December ISEA Café: Plankton

Inland Seas volunteers and staff gathered in the Education Center to talk about Plankton. Here’s what we learned about types of plankton, methods for identification, and what counts as a plankton. Have you ever wondered if you qualified as plankton?

A female copepod plankton
A calanoid copepod, about 1.5 mm in length. Relatively abundant in the Great Lakes.

What is a plankton?

The term ‘Plankton’ means drifter. Plankton are extremely weak swimmers, some can’t swim at all and just drift on currents, others rely on gas bladders to regulate their position in the water. For most, their swimming motions prevent them from sinking, rather than provide them locomotion in a particular direction. They feed on things they bump into; very few intentionally move toward forage or prey. Many plankton migrate vertically in the water column on a daily cycle – phytoplankton toward the surface in the day, and zooplankton toward the surface in the evening. Phytoplankton manage this migration by regulating the size of an internal gas chamber. (Phytoplankton make oxygen through photosynthesis and carbon dioxide through cellular respiration so they have ready access to gasses even under water.)

Although they can’t move far, copepods (pictured above) are among the fastest creatures on the planet. This make them very hard to catch, so most zooplankton eaters concentrate on eating cladocerans and rotifers instead. Although the vast majority of plankton are microscopic organisms, some jellyfish – which qualify as plankton – can grow pretty large. The largest was a Lion’s mane jellyfish that was measured at 7’6″ wide and 121’5″ long – that’s a huge plankton!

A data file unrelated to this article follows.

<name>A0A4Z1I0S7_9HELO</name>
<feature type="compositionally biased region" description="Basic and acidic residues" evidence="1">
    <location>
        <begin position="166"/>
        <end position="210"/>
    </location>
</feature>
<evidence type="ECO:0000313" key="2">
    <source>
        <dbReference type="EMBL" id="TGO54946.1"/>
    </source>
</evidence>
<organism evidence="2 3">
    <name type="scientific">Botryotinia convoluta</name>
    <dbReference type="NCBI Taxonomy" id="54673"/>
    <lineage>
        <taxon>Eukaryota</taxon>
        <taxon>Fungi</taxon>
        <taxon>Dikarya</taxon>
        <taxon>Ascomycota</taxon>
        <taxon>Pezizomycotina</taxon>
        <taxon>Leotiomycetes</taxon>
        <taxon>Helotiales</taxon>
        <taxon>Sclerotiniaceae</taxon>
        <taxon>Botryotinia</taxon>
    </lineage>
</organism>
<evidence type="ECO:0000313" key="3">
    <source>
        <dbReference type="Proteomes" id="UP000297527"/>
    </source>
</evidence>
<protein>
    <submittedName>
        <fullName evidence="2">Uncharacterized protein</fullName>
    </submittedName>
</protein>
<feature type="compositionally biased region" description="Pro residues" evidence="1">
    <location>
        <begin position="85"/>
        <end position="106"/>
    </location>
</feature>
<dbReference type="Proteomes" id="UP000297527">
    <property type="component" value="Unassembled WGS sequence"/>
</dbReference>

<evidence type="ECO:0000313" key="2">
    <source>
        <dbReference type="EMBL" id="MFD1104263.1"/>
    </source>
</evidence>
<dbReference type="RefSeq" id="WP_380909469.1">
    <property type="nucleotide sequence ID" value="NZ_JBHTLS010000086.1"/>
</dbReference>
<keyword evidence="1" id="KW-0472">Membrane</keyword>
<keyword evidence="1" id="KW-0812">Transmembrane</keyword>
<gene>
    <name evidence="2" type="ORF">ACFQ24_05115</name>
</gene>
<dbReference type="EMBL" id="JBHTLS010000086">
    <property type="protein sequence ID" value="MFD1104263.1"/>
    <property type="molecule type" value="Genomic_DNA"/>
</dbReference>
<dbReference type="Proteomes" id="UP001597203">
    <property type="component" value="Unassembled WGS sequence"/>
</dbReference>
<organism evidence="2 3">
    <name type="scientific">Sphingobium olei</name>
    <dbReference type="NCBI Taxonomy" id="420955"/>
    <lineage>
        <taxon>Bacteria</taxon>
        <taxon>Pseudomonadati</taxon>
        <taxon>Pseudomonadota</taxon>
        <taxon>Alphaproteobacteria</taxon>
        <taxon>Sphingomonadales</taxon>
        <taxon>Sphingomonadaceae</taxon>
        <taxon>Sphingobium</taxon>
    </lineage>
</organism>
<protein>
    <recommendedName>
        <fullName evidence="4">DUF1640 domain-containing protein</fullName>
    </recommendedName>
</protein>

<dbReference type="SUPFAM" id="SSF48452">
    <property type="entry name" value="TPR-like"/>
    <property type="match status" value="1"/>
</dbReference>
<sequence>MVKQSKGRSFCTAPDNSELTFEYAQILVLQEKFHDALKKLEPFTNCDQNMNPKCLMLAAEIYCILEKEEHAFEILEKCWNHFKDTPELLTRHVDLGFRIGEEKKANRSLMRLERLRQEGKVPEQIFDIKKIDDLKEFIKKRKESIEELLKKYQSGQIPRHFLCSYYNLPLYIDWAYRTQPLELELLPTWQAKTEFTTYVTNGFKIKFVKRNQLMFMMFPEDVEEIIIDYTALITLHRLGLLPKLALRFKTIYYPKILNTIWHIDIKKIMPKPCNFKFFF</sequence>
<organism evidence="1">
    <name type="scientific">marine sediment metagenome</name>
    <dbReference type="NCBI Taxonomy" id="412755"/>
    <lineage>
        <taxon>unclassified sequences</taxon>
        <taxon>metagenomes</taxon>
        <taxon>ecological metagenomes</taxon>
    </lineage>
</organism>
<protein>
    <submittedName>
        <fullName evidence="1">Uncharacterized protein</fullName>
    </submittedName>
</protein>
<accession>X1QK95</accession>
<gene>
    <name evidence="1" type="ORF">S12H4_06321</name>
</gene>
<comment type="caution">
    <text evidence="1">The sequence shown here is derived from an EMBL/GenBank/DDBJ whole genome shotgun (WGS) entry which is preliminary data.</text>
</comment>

Identifying Plankton

Microscopic plankton can be difficult to identify; to tell one type from another you need to look carefully at the features, movement, and size of what you’re looking at. Want to brush up on your local plankton identification? Inland Seas has created these plankton identification and fact cards (Plankton ID cards p1, Plankton ID cards P2) to give you an idea of who is swimming in northern Lake Michigan.

Found a species you want to identify? Use this handy image-based key by the University of New Hampshire. Use their Zooplankton Identification Guide for more help.

To find out more about Great Lakes zooplankton, visit this page assembled by students at Central Michigan University, or this page by USGS on Great Lakes copepods that gives incredible detail while also being very accessible.

If you want to brush up on your identification skills, use the Plankton Portal, a fun way to help researchers with their data by identifying plankton.

Some tips from the experts

The volunteers at Inland Seas spend a good amount of time catching, finding, and identifying plankton; here are their tips for figuring out who’s who in lake:

  • Daphnia and Bosmina are more likely to be found near the surface. See if you can find them caught in the surface tension of the sample or attached to any bubbles. (Note: It would be unusual to see Daphnia, so if you think you’ve spotted one, show someone else what you found!)
  • Leptodorans are almost always seen from the dorsal view (looking down on their back). They are entirely transparent except for their eyespot, and generally produce a rhythmic, but not spastic, disturbance in the water as they attempt to propel themselves. Here’s a video. Look for them, they may be more common that we think!
  • Copepods can be divided into males and females; males have a bent right antenna.

What is the difference between algae and phytoplankton?

These two words are used a lot to describe the green stuff in our lakes. Are algae and phytoplankton different things, or are they different words to describe same things?